Scottish National Dictionary (1700–)
NICNEVIN, prop. n. Also nicnevin. The name of a witch well-known in medieval Sc. folklore (Sc. 1808 Jam., 1935 D. A. Mackenzie Folk-Lore 150). [nɪk′ni:vən]
Sc. 1820 Scott Abbot xxvi.:
For a' that folk said about the skill and witcheries of Mother Nicneven, he would put his trust in God. . . . She was no common spaewife, this Mother Nicneven. . . . She had lords and lairds that would ruffle for her. Note. — This was the name given to the grand Mother Witch, the very Hecate of Scottish popular superstition. Her name was bestowed, in one or two instances, upon sorceresses, who were held to resemble her by their superior skill in “Hell's black grammar”.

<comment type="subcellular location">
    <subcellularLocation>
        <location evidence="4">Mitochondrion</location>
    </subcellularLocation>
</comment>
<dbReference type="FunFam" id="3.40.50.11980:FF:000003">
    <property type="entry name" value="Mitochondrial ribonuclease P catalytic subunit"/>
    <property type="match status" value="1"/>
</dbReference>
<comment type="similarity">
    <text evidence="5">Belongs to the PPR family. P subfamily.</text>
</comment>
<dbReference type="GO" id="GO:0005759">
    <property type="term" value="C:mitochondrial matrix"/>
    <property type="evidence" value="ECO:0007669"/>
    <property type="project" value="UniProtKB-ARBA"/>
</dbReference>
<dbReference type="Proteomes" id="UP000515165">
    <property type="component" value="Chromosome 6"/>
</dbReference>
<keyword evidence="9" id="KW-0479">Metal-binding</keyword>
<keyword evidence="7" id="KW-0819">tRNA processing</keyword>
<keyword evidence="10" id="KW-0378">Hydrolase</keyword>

You may wish to vary the format shown below depending on the citation style used.
"Nicnevin prop. n.". Dictionary of the Scots Language. 2004. Scottish Language Dictionaries Ltd. Accessed 17 Dec 2018 <http://www.dsl.ac.uk/entry/snd/nicnevin>
Try an Advanced Search